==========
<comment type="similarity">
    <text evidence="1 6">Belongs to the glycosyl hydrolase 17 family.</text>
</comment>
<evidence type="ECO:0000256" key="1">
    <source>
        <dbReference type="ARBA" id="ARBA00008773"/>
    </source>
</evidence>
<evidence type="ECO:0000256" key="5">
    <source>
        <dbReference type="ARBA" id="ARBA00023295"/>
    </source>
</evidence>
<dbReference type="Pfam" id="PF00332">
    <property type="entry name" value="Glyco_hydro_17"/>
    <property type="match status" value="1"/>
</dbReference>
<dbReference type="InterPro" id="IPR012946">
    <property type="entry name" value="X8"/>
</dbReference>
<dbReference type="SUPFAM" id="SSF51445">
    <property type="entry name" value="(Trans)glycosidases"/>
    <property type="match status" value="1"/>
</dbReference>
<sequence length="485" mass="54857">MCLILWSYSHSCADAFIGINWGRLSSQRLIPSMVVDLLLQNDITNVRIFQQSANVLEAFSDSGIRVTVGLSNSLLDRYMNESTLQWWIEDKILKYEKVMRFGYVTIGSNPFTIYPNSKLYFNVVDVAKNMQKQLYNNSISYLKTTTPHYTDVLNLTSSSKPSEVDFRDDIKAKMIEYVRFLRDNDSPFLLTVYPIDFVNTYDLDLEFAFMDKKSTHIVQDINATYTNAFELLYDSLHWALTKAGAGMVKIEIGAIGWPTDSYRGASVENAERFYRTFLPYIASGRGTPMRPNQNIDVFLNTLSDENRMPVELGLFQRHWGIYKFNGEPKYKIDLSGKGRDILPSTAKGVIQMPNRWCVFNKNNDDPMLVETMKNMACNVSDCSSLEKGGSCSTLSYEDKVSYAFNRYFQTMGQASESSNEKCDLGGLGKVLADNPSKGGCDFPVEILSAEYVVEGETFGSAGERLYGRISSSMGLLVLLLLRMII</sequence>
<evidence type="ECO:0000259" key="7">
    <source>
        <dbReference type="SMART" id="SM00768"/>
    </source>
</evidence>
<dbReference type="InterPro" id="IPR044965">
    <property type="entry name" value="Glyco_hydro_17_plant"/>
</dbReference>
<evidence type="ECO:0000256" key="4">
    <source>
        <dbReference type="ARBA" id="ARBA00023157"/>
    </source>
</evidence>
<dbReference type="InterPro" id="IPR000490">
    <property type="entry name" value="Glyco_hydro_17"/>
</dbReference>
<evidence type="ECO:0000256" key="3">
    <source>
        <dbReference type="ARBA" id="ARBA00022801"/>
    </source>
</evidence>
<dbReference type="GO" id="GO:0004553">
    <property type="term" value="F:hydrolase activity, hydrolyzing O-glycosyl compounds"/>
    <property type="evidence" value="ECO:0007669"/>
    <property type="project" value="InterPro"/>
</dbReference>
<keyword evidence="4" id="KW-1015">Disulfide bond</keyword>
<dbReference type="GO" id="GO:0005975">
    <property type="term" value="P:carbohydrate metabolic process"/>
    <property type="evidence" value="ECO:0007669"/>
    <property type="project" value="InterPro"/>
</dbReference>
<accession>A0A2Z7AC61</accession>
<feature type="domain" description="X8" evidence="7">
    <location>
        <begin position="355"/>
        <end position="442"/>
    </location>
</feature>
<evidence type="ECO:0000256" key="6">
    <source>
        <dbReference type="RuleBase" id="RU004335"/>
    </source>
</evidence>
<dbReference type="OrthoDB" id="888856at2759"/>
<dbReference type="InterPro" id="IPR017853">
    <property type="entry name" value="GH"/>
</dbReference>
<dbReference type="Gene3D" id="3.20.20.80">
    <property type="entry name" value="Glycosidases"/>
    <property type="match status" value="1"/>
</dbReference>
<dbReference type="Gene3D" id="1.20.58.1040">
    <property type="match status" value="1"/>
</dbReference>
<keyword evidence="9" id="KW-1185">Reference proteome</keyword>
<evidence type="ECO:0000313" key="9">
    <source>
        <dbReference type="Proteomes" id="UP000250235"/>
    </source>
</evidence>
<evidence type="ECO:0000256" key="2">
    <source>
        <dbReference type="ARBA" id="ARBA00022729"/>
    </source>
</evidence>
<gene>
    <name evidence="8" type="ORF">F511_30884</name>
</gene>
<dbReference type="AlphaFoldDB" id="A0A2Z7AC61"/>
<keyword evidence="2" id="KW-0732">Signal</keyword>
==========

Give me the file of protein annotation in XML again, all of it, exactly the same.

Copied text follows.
<comment type="similarity">
    <text evidence="1 6">Belongs to the glycosyl hydrolase 17 family.</text>
</comment>
<evidence type="ECO:0000256" key="1">
    <source>
        <dbReference type="ARBA" id="ARBA00008773"/>
    </source>
</evidence>
<evidence type="ECO:0000256" key="5">
    <source>
        <dbReference type="ARBA" id="ARBA00023295"/>
    </source>
</evidence>
<dbReference type="Pfam" id="PF00332">
    <property type="entry name" value="Glyco_hydro_17"/>
    <property type="match status" value="1"/>
</dbReference>
<dbReference type="InterPro" id="IPR012946">
    <property type="entry name" value="X8"/>
</dbReference>
<dbReference type="SUPFAM" id="SSF51445">
    <property type="entry name" value="(Trans)glycosidases"/>
    <property type="match status" value="1"/>
</dbReference>
<sequence length="485" mass="54857">MCLILWSYSHSCADAFIGINWGRLSSQRLIPSMVVDLLLQNDITNVRIFQQSANVLEAFSDSGIRVTVGLSNSLLDRYMNESTLQWWIEDKILKYEKVMRFGYVTIGSNPFTIYPNSKLYFNVVDVAKNMQKQLYNNSISYLKTTTPHYTDVLNLTSSSKPSEVDFRDDIKAKMIEYVRFLRDNDSPFLLTVYPIDFVNTYDLDLEFAFMDKKSTHIVQDINATYTNAFELLYDSLHWALTKAGAGMVKIEIGAIGWPTDSYRGASVENAERFYRTFLPYIASGRGTPMRPNQNIDVFLNTLSDENRMPVELGLFQRHWGIYKFNGEPKYKIDLSGKGRDILPSTAKGVIQMPNRWCVFNKNNDDPMLVETMKNMACNVSDCSSLEKGGSCSTLSYEDKVSYAFNRYFQTMGQASESSNEKCDLGGLGKVLADNPSKGGCDFPVEILSAEYVVEGETFGSAGERLYGRISSSMGLLVLLLLRMII</sequence>
<evidence type="ECO:0000259" key="7">
    <source>
        <dbReference type="SMART" id="SM00768"/>
    </source>
</evidence>
<dbReference type="InterPro" id="IPR044965">
    <property type="entry name" value="Glyco_hydro_17_plant"/>
</dbReference>
<evidence type="ECO:0000256" key="4">
    <source>
        <dbReference type="ARBA" id="ARBA00023157"/>
    </source>
</evidence>
<dbReference type="InterPro" id="IPR000490">
    <property type="entry name" value="Glyco_hydro_17"/>
</dbReference>
<evidence type="ECO:0000256" key="3">
    <source>
        <dbReference type="ARBA" id="ARBA00022801"/>
    </source>
</evidence>
<dbReference type="GO" id="GO:0004553">
    <property type="term" value="F:hydrolase activity, hydrolyzing O-glycosyl compounds"/>
    <property type="evidence" value="ECO:0007669"/>
    <property type="project" value="InterPro"/>
</dbReference>
<keyword evidence="4" id="KW-1015">Disulfide bond</keyword>
<dbReference type="GO" id="GO:0005975">
    <property type="term" value="P:carbohydrate metabolic process"/>
    <property type="evidence" value="ECO:0007669"/>
    <property type="project" value="InterPro"/>
</dbReference>
<accession>A0A2Z7AC61</accession>
<feature type="domain" description="X8" evidence="7">
    <location>
        <begin position="355"/>
        <end position="442"/>
    </location>
</feature>
<evidence type="ECO:0000256" key="6">
    <source>
        <dbReference type="RuleBase" id="RU004335"/>
    </source>
</evidence>
<dbReference type="OrthoDB" id="888856at2759"/>
<dbReference type="InterPro" id="IPR017853">
    <property type="entry name" value="GH"/>
</dbReference>
<dbReference type="Gene3D" id="3.20.20.80">
    <property type="entry name" value="Glycosidases"/>
    <property type="match status" value="1"/>
</dbReference>
<dbReference type="Gene3D" id="1.20.58.1040">
    <property type="match status" value="1"/>
</dbReference>
<keyword evidence="9" id="KW-1185">Reference proteome</keyword>
<evidence type="ECO:0000313" key="9">
    <source>
        <dbReference type="Proteomes" id="UP000250235"/>
    </source>
</evidence>
<evidence type="ECO:0000256" key="2">
    <source>
        <dbReference type="ARBA" id="ARBA00022729"/>
    </source>
</evidence>
<gene>
    <name evidence="8" type="ORF">F511_30884</name>
</gene>
<dbReference type="AlphaFoldDB" id="A0A2Z7AC61"/>
<keyword evidence="2" id="KW-0732">Signal</keyword>